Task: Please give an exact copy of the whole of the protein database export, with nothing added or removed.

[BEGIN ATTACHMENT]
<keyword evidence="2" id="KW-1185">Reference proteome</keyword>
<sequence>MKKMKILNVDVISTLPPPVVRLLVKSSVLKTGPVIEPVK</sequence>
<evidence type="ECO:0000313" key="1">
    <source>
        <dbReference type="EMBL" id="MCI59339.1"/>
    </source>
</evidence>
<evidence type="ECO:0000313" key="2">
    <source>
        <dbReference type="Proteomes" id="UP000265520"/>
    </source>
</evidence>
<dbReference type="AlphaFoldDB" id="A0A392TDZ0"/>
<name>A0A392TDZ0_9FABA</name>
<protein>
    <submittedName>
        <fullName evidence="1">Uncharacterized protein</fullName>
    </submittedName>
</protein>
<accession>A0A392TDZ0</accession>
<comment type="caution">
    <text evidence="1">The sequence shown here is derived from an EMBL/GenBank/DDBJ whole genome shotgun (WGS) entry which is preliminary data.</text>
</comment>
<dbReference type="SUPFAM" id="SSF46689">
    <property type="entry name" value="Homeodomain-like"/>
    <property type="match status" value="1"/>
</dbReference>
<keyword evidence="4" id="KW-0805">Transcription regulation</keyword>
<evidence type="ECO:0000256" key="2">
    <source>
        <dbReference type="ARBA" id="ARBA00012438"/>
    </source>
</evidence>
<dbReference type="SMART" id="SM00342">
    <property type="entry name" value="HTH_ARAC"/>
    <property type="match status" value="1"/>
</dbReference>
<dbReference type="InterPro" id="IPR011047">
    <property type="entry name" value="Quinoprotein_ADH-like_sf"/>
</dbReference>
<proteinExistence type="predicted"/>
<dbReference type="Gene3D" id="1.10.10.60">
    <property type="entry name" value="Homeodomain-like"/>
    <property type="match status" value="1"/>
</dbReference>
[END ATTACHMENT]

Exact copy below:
<keyword evidence="2" id="KW-1185">Reference proteome</keyword>
<sequence>MKKMKILNVDVISTLPPPVVRLLVKSSVLKTGPVIEPVK</sequence>
<evidence type="ECO:0000313" key="1">
    <source>
        <dbReference type="EMBL" id="MCI59339.1"/>
    </source>
</evidence>
<evidence type="ECO:0000313" key="2">
    <source>
        <dbReference type="Proteomes" id="UP000265520"/>
    </source>
</evidence>
<dbReference type="AlphaFoldDB" id="A0A392TDZ0"/>
<name>A0A392TDZ0_9FABA</name>
<protein>
    <submittedName>
        <fullName evidence="1">Uncharacterized protein</fullName>
    </submittedName>
</protein>
<accession>A0A392TDZ0</accession>
<comment type="caution">
    <text evidence="1">The sequence shown here is derived from an EMBL/GenBank/DDBJ whole genome shotgun (WGS) entry which is preliminary data.</text>
</comment>
<dbReference type="SUPFAM" id="SSF46689">
    <property type="entry name" value="Homeodomain-like"/>
    <property type="match status" value="1"/>
</dbReference>
<keyword evidence="4" id="KW-0805">Transcription regulation</keyword>
<evidence type="ECO:0000256" key="2">
    <source>
        <dbReference type="ARBA" id="ARBA00012438"/>
    </source>
</evidence>
<dbReference type="SMART" id="SM00342">
    <property type="entry name" value="HTH_ARAC"/>
    <property type="match status" value="1"/>
</dbReference>
<dbReference type="InterPro" id="IPR011047">
    <property type="entry name" value="Quinoprotein_ADH-like_sf"/>
</dbReference>
<proteinExistence type="predicted"/>
<dbReference type="Gene3D" id="1.10.10.60">
    <property type="entry name" value="Homeodomain-like"/>
    <property type="match status" value="1"/>
</dbReference>